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Ester Boserup & Population Growth Theory: Biography & Comparisons

Ester Boserup & Population Growth Theory: Biography & Comparisons
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  • 0:01 Population Growth Theories
  • 0:42 Ester Boserup
  • 1:29 Boserupian Population Theory
  • 4:27 Lesson Summary
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Lesson Transcript
Instructor: Christopher Muscato

Chris has a master's degree in history and teaches at the University of Northern Colorado.

Ester Boserup is one of the many researchers to develop a theory about human population growth. Explore what makes her theory unique and test your understanding with a brief quiz.

Population Growth Theories

This is Ester Boserup.

Ester Boserup

She's a 20th-century Danish economist, and she's going to solve world hunger. Go ahead Ester. We'll wait.

Why is Boserup trying to solve world hunger? Well, in case you didn't notice, the world population is getting a bit out of hand. Many people are afraid that the rate of population growth is too great for the food supply to keep up, which has some pretty troubling implications for the future. So, Ester Boserup over here is trying to figure out what's going on with our population growth - identifying trends, predicting future behaviors - and she's going to tell us just how bad this is going to be. Let's let her work.

Ester Boserup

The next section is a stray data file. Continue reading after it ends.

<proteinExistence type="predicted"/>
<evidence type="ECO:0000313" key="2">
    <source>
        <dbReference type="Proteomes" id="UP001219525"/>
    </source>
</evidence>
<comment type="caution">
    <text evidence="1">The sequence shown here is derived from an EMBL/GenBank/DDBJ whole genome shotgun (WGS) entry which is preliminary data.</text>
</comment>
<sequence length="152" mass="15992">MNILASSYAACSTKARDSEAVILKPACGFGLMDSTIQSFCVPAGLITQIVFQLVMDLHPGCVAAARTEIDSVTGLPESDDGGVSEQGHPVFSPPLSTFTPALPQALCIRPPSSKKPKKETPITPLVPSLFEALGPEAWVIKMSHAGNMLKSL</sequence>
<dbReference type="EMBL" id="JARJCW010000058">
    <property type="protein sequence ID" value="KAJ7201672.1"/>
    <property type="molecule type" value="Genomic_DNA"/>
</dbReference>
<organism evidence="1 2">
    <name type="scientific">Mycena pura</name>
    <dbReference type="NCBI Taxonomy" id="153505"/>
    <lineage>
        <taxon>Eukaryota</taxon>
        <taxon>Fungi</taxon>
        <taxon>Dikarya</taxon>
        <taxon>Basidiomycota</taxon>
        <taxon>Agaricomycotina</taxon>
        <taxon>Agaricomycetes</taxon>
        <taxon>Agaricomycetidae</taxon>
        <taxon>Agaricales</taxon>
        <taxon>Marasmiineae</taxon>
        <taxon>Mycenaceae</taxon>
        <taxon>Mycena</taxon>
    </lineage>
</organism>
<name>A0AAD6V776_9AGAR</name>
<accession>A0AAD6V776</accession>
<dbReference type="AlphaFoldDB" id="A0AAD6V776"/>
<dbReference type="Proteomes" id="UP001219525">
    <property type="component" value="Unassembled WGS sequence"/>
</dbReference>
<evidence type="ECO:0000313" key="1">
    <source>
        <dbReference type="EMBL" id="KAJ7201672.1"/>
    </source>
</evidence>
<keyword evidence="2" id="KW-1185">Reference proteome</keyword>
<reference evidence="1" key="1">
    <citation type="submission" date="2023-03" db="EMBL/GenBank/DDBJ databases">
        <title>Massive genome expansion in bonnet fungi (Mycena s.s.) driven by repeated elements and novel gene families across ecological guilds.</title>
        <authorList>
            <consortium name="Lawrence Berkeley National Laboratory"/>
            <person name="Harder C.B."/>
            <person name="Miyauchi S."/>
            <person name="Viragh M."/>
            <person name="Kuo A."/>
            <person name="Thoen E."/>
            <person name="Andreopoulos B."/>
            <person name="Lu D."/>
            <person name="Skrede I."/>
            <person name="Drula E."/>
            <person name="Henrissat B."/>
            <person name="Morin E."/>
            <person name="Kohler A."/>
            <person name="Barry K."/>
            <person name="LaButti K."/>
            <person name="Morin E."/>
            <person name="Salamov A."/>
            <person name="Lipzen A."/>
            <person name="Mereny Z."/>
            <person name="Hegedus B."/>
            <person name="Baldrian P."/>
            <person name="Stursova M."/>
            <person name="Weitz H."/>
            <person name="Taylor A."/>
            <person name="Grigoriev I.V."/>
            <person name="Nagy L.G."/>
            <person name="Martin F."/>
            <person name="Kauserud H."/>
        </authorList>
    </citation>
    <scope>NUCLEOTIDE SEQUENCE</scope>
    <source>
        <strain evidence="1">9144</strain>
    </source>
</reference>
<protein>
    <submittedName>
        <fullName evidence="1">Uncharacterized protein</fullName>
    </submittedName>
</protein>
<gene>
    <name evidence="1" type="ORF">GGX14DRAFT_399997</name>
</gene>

While Ester Boserup works out that population growth problem, let's take a minute to get to know her. Born in 1910 as Ester Børgesen, she studied economics and agricultural development at the University of Copenhagen. In 1935, she graduated with her degree in theoretical economics, but not before marrying Mogens Boserup. After graduation, Ester Boserup worked for the Danish government studying trade economics. She actually held this position throughout WWII, during which Denmark was occupied by the Nazis. In 1947, she and her family moved to Geneva to work with the newly-formed United Nations and later consulted on economics issues around the world.

Boserupian Population Theory

Ok Ester, we're ready. Hit us with it - how much trouble is the world facing? Very little. Oh. Well, that's very comforting. And also surprising. Before Boserup, one of the leading population theories in the world was the Malthusian theory, which stated that the human population grows faster than the food supply. According to this theory, human population will essentially grow as fast as it can until population greatly outpaces available food, at which point the excess population will die off through warfare or famine. This theory was first proposed by Thomas Robert Malthus in 1798, so this view was pretty established by the 20th century.

Then along comes Ester Boserup who says that this isn't the case at all: our food production doesn't determine how much our population can grow; instead, it's the other way around: our population growth determines our food production.

The basic idea behind Boserupian population theory is that while human population grows quickly, people have always adapted their agricultural practices to adjust. So, when food is short, people don't have to be killed off. Instead, they invent new ways to make food. Boserup's theory is general and broad, but it's based on trends she observed in agriculture. Boserup observed that agricultural practices of various communities are determined by their population size and density.

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